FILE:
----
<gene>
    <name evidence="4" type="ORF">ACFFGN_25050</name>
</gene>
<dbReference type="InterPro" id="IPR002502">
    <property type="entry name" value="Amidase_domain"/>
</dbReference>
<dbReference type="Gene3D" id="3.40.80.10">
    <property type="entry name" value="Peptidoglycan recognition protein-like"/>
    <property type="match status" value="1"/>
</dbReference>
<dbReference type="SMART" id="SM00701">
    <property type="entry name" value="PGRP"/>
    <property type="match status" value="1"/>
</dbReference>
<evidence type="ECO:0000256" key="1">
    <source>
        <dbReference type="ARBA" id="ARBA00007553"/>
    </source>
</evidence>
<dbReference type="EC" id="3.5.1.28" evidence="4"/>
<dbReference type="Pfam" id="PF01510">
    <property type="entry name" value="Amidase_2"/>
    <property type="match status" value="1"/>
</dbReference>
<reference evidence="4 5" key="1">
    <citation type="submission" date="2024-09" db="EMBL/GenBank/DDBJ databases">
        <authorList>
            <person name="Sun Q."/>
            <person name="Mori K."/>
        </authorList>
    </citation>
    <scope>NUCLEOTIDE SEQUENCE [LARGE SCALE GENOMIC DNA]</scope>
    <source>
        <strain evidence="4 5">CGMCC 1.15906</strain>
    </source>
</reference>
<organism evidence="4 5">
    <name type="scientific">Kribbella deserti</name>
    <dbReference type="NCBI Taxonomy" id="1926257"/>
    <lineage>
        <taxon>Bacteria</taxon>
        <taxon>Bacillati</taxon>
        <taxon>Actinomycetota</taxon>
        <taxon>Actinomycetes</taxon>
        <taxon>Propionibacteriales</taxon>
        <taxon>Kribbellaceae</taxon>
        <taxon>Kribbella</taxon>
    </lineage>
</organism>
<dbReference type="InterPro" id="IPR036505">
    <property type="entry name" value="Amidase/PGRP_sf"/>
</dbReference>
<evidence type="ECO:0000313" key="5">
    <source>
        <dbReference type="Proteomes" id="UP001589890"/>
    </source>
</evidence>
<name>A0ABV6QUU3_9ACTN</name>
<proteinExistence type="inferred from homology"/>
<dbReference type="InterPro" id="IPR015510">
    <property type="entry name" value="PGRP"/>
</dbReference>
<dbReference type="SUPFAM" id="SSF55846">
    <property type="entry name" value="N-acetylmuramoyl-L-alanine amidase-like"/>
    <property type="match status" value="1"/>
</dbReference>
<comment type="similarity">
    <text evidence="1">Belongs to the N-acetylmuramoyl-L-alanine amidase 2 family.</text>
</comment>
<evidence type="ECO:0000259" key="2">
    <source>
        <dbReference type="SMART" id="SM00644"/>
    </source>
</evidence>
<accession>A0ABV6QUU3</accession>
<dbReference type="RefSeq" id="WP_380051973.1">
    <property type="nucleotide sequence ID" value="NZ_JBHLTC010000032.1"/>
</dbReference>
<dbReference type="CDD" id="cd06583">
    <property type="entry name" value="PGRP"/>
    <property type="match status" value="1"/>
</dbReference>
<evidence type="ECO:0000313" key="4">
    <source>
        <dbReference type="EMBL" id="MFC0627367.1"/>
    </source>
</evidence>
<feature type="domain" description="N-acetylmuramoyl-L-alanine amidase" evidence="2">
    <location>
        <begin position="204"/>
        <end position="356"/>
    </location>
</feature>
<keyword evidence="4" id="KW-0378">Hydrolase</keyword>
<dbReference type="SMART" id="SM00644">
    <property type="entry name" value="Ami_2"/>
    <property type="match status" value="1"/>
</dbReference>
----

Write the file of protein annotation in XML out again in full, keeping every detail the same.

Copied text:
<gene>
    <name evidence="4" type="ORF">ACFFGN_25050</name>
</gene>
<dbReference type="InterPro" id="IPR002502">
    <property type="entry name" value="Amidase_domain"/>
</dbReference>
<dbReference type="Gene3D" id="3.40.80.10">
    <property type="entry name" value="Peptidoglycan recognition protein-like"/>
    <property type="match status" value="1"/>
</dbReference>
<dbReference type="SMART" id="SM00701">
    <property type="entry name" value="PGRP"/>
    <property type="match status" value="1"/>
</dbReference>
<evidence type="ECO:0000256" key="1">
    <source>
        <dbReference type="ARBA" id="ARBA00007553"/>
    </source>
</evidence>
<dbReference type="EC" id="3.5.1.28" evidence="4"/>
<dbReference type="Pfam" id="PF01510">
    <property type="entry name" value="Amidase_2"/>
    <property type="match status" value="1"/>
</dbReference>
<reference evidence="4 5" key="1">
    <citation type="submission" date="2024-09" db="EMBL/GenBank/DDBJ databases">
        <authorList>
            <person name="Sun Q."/>
            <person name="Mori K."/>
        </authorList>
    </citation>
    <scope>NUCLEOTIDE SEQUENCE [LARGE SCALE GENOMIC DNA]</scope>
    <source>
        <strain evidence="4 5">CGMCC 1.15906</strain>
    </source>
</reference>
<organism evidence="4 5">
    <name type="scientific">Kribbella deserti</name>
    <dbReference type="NCBI Taxonomy" id="1926257"/>
    <lineage>
        <taxon>Bacteria</taxon>
        <taxon>Bacillati</taxon>
        <taxon>Actinomycetota</taxon>
        <taxon>Actinomycetes</taxon>
        <taxon>Propionibacteriales</taxon>
        <taxon>Kribbellaceae</taxon>
        <taxon>Kribbella</taxon>
    </lineage>
</organism>
<dbReference type="InterPro" id="IPR036505">
    <property type="entry name" value="Amidase/PGRP_sf"/>
</dbReference>
<evidence type="ECO:0000313" key="5">
    <source>
        <dbReference type="Proteomes" id="UP001589890"/>
    </source>
</evidence>
<name>A0ABV6QUU3_9ACTN</name>
<proteinExistence type="inferred from homology"/>
<dbReference type="InterPro" id="IPR015510">
    <property type="entry name" value="PGRP"/>
</dbReference>
<dbReference type="SUPFAM" id="SSF55846">
    <property type="entry name" value="N-acetylmuramoyl-L-alanine amidase-like"/>
    <property type="match status" value="1"/>
</dbReference>
<comment type="similarity">
    <text evidence="1">Belongs to the N-acetylmuramoyl-L-alanine amidase 2 family.</text>
</comment>
<evidence type="ECO:0000259" key="2">
    <source>
        <dbReference type="SMART" id="SM00644"/>
    </source>
</evidence>
<accession>A0ABV6QUU3</accession>
<dbReference type="RefSeq" id="WP_380051973.1">
    <property type="nucleotide sequence ID" value="NZ_JBHLTC010000032.1"/>
</dbReference>
<dbReference type="CDD" id="cd06583">
    <property type="entry name" value="PGRP"/>
    <property type="match status" value="1"/>
</dbReference>
<evidence type="ECO:0000313" key="4">
    <source>
        <dbReference type="EMBL" id="MFC0627367.1"/>
    </source>
</evidence>
<feature type="domain" description="N-acetylmuramoyl-L-alanine amidase" evidence="2">
    <location>
        <begin position="204"/>
        <end position="356"/>
    </location>
</feature>
<keyword evidence="4" id="KW-0378">Hydrolase</keyword>
<dbReference type="SMART" id="SM00644">
    <property type="entry name" value="Ami_2"/>
    <property type="match status" value="1"/>
</dbReference>